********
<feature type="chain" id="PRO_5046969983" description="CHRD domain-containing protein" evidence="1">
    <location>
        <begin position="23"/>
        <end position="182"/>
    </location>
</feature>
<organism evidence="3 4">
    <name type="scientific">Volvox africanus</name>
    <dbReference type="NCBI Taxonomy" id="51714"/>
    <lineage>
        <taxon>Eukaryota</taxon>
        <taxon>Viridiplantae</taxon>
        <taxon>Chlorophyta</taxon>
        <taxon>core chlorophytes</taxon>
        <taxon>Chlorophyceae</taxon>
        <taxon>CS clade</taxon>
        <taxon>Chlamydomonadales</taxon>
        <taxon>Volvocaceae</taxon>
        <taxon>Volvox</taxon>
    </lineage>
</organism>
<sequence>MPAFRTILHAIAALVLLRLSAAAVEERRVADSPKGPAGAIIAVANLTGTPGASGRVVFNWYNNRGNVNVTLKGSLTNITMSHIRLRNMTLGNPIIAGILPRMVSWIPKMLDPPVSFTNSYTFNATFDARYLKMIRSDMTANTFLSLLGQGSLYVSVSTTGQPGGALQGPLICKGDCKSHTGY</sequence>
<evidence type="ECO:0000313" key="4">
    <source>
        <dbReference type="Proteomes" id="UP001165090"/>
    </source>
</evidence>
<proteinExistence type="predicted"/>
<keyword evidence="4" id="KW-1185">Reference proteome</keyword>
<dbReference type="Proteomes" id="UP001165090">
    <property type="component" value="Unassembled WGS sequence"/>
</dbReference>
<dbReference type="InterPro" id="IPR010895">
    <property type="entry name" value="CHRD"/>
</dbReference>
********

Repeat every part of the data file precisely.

<feature type="chain" id="PRO_5046969983" description="CHRD domain-containing protein" evidence="1">
    <location>
        <begin position="23"/>
        <end position="182"/>
    </location>
</feature>
<organism evidence="3 4">
    <name type="scientific">Volvox africanus</name>
    <dbReference type="NCBI Taxonomy" id="51714"/>
    <lineage>
        <taxon>Eukaryota</taxon>
        <taxon>Viridiplantae</taxon>
        <taxon>Chlorophyta</taxon>
        <taxon>core chlorophytes</taxon>
        <taxon>Chlorophyceae</taxon>
        <taxon>CS clade</taxon>
        <taxon>Chlamydomonadales</taxon>
        <taxon>Volvocaceae</taxon>
        <taxon>Volvox</taxon>
    </lineage>
</organism>
<sequence>MPAFRTILHAIAALVLLRLSAAAVEERRVADSPKGPAGAIIAVANLTGTPGASGRVVFNWYNNRGNVNVTLKGSLTNITMSHIRLRNMTLGNPIIAGILPRMVSWIPKMLDPPVSFTNSYTFNATFDARYLKMIRSDMTANTFLSLLGQGSLYVSVSTTGQPGGALQGPLICKGDCKSHTGY</sequence>
<evidence type="ECO:0000313" key="4">
    <source>
        <dbReference type="Proteomes" id="UP001165090"/>
    </source>
</evidence>
<proteinExistence type="predicted"/>
<keyword evidence="4" id="KW-1185">Reference proteome</keyword>
<dbReference type="Proteomes" id="UP001165090">
    <property type="component" value="Unassembled WGS sequence"/>
</dbReference>
<dbReference type="InterPro" id="IPR010895">
    <property type="entry name" value="CHRD"/>
</dbReference>